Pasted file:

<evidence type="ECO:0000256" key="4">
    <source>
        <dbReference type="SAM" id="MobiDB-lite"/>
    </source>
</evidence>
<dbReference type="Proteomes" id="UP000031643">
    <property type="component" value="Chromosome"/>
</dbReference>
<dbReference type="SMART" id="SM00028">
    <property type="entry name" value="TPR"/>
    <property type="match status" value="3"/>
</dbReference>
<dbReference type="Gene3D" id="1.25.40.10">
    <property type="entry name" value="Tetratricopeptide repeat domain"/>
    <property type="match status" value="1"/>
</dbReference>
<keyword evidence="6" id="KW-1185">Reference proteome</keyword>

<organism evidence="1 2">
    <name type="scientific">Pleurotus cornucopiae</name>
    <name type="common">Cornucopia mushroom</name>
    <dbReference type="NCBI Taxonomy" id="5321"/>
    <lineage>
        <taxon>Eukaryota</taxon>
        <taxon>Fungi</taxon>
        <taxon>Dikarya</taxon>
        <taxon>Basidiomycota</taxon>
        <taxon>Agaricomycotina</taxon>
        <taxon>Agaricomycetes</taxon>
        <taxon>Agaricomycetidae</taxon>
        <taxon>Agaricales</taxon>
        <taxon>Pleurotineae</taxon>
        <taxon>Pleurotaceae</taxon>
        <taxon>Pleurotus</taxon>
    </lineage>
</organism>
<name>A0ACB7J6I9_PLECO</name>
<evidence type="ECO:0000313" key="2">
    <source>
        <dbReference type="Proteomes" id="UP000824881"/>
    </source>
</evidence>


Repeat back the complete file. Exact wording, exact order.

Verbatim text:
<evidence type="ECO:0000256" key="4">
    <source>
        <dbReference type="SAM" id="MobiDB-lite"/>
    </source>
</evidence>
<dbReference type="Proteomes" id="UP000031643">
    <property type="component" value="Chromosome"/>
</dbReference>
<dbReference type="SMART" id="SM00028">
    <property type="entry name" value="TPR"/>
    <property type="match status" value="3"/>
</dbReference>
<dbReference type="Gene3D" id="1.25.40.10">
    <property type="entry name" value="Tetratricopeptide repeat domain"/>
    <property type="match status" value="1"/>
</dbReference>
<keyword evidence="6" id="KW-1185">Reference proteome</keyword>

<organism evidence="1 2">
    <name type="scientific">Pleurotus cornucopiae</name>
    <name type="common">Cornucopia mushroom</name>
    <dbReference type="NCBI Taxonomy" id="5321"/>
    <lineage>
        <taxon>Eukaryota</taxon>
        <taxon>Fungi</taxon>
        <taxon>Dikarya</taxon>
        <taxon>Basidiomycota</taxon>
        <taxon>Agaricomycotina</taxon>
        <taxon>Agaricomycetes</taxon>
        <taxon>Agaricomycetidae</taxon>
        <taxon>Agaricales</taxon>
        <taxon>Pleurotineae</taxon>
        <taxon>Pleurotaceae</taxon>
        <taxon>Pleurotus</taxon>
    </lineage>
</organism>
<name>A0ACB7J6I9_PLECO</name>
<evidence type="ECO:0000313" key="2">
    <source>
        <dbReference type="Proteomes" id="UP000824881"/>
    </source>
</evidence>